Tullow Oil is a 4 Star Stock, say Analysts

Despite the significant fall in the oil price, Tullow Oil remains undervalued according to equity analysts, and the company could be a takeover target thanks to its assets

Stephen Simko, CFA 21 November, 2014 | 9:51AM
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Although Tullow Oil (TLW) is trading well below its net asset value, a plausible argument exists that there is good reason for this: Tullow's future free cash flow burn means it must eventually monetize assets, and in today's oil price environment, that means this will probably transpire at depressed prices. The negative funding outlook is driven by Tullow's interests in major oil discoveries being developed that will require far more capital than any company of its size can possibly generate from its operations. Forecasting 2015-17 cash flows at current strip prices, Tullow is set to spend $2.6 billion more than it will generate during this period.

While its portfolio of growth projects would begin to generate significant free cash flow when completed at the end of the decade, the cash burn in the interim is enough to materially stress the balance sheet. At some point between now and 2017 at the latest, Tullow will have to sell at least partial stakes in a couple of its major assets. And as of late 2014, the recent oil price decline has materially weakened the oil and gas M&A market. As of today, there appears to be a decent chance that any oil company forced to sell assets to shore up its balance sheet in the coming months could be forced to take a material discount.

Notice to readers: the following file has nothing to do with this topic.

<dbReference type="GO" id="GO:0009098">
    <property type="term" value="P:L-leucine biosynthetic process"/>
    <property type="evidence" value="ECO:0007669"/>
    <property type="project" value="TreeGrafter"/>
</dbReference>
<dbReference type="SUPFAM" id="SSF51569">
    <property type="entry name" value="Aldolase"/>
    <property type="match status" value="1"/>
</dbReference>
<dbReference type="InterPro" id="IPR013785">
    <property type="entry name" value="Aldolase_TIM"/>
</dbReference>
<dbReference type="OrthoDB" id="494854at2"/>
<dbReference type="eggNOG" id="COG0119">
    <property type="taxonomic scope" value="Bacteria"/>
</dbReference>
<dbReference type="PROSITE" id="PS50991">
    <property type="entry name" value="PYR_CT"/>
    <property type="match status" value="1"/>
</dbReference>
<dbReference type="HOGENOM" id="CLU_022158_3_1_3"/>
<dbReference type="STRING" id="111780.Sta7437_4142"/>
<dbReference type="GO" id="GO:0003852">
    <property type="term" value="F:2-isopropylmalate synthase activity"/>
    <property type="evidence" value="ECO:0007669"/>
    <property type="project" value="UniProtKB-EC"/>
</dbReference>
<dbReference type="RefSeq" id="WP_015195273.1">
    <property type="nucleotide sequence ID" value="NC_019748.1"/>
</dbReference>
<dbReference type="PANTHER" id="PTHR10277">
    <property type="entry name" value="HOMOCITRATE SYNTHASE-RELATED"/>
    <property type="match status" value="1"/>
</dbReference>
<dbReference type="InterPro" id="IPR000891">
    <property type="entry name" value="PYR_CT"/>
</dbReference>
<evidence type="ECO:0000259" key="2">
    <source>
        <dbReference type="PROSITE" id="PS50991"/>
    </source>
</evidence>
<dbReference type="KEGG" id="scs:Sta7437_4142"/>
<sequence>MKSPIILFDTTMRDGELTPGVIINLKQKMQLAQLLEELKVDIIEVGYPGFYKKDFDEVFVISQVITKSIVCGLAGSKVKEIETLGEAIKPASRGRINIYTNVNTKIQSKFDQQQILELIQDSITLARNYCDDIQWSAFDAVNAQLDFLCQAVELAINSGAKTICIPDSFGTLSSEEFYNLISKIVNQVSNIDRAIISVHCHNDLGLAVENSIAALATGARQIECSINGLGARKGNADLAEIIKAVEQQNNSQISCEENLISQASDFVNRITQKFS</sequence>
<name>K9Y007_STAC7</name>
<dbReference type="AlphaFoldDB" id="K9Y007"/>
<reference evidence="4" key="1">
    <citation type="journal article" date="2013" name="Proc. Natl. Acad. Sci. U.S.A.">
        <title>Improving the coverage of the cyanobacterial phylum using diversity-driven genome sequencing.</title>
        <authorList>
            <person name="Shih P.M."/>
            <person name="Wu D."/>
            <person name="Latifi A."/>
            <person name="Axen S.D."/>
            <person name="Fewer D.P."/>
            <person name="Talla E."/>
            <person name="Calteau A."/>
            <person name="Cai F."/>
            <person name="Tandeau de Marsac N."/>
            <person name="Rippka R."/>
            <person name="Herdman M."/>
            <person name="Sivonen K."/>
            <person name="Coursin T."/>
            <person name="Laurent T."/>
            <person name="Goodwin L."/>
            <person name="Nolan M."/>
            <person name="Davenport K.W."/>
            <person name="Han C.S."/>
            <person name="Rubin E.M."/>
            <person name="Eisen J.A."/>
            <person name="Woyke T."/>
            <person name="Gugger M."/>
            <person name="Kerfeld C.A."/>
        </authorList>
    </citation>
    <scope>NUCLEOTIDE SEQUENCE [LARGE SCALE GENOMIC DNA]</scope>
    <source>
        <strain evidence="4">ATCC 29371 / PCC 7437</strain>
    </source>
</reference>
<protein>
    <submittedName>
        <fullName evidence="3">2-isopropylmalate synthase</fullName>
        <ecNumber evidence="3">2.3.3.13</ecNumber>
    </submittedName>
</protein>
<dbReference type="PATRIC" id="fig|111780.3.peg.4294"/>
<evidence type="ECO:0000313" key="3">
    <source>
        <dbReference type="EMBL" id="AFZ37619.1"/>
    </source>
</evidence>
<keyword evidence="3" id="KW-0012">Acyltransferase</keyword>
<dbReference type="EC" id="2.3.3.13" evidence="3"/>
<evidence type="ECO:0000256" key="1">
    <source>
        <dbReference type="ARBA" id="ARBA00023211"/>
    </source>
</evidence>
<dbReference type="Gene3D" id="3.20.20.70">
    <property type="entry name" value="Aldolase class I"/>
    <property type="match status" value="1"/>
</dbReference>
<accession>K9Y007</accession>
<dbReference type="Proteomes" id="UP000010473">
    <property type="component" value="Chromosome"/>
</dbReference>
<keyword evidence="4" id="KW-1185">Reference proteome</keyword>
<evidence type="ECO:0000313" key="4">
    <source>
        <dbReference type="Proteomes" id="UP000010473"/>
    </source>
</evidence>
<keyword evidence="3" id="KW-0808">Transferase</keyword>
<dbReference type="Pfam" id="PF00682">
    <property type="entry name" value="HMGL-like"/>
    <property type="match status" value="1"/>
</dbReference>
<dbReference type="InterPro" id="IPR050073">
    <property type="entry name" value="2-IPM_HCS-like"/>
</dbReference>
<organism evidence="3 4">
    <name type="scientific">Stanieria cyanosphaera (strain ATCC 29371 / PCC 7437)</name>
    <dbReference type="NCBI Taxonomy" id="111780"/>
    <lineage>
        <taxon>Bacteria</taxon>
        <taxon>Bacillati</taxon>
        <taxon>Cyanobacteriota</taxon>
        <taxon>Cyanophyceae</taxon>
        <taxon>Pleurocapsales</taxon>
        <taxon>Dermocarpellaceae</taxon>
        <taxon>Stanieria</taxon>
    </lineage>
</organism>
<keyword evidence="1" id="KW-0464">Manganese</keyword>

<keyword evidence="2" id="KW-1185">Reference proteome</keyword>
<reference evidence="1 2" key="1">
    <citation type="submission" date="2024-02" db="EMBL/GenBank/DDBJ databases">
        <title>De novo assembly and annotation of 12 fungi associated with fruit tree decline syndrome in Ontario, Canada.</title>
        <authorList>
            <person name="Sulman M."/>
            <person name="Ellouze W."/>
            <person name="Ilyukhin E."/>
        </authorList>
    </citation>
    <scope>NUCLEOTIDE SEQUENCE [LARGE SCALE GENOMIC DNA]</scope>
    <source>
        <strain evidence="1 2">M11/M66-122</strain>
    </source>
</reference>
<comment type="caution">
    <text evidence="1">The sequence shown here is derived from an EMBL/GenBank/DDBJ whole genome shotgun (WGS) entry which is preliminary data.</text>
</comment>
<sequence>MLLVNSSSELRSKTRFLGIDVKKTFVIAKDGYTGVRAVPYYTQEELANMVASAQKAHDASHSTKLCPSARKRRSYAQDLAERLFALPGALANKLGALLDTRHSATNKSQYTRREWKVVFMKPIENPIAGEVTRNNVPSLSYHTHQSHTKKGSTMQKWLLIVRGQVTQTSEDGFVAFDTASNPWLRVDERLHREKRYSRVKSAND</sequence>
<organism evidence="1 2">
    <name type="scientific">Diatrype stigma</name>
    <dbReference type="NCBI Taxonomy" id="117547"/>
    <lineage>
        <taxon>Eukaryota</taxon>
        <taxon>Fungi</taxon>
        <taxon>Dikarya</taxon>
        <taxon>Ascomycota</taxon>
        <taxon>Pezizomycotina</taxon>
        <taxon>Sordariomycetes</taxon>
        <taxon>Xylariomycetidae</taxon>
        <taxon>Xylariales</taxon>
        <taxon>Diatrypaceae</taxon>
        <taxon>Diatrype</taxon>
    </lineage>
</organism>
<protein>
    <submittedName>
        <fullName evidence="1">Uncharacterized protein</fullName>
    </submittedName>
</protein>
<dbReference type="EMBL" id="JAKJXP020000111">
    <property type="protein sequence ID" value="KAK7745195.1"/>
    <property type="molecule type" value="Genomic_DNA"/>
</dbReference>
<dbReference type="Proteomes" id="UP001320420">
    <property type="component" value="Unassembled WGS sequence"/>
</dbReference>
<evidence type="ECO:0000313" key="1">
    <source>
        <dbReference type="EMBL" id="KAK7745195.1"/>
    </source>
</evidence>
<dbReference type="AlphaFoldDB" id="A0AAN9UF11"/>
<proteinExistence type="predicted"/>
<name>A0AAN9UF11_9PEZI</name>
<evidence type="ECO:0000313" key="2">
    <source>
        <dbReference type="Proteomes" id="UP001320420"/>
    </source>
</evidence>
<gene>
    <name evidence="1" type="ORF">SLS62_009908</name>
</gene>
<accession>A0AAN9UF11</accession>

Positively, Tullow completed multiple financing transactions before oil prices fell that will provide a great deal of financial support. Entering 2015, the firm will have approximately $2.3 billion of borrowing capacity from its existing credit facilities. Further, its debt is all longer term (the earliest maturity is December 2017) and has only one light covenant (net debt/adjusted EBITDA must stay below 3.5 times).

Based on current oil futures, Tullow's funding situation should allow it to avoid violating the 3.5 times threshold even if it doesn't sell assets. Further, the company would not run through its available borrowing capacity until 2017. The intelligent financing decisions thus will allow the firm to withstand a lot of financial pressure and wait for decent offers for its assets in the M&A market.

The information contained within is for educational and informational purposes ONLY. It is not intended nor should it be considered an invitation or inducement to buy or sell a security or securities noted within nor should it be viewed as a communication intended to persuade or incite you to buy or sell security or securities noted within. Any commentary provided is the opinion of the author and should not be considered a personalised recommendation. The information contained within should not be a person's sole basis for making an investment decision. Please contact your financial professional before making an investment decision.

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Securities Mentioned in Article

Security NamePriceChange (%)Morningstar
Tullow Oil PLC28.92 GBX-2.63

About Author

Stephen Simko, CFA  is a senior stock analyst at Morningstar.

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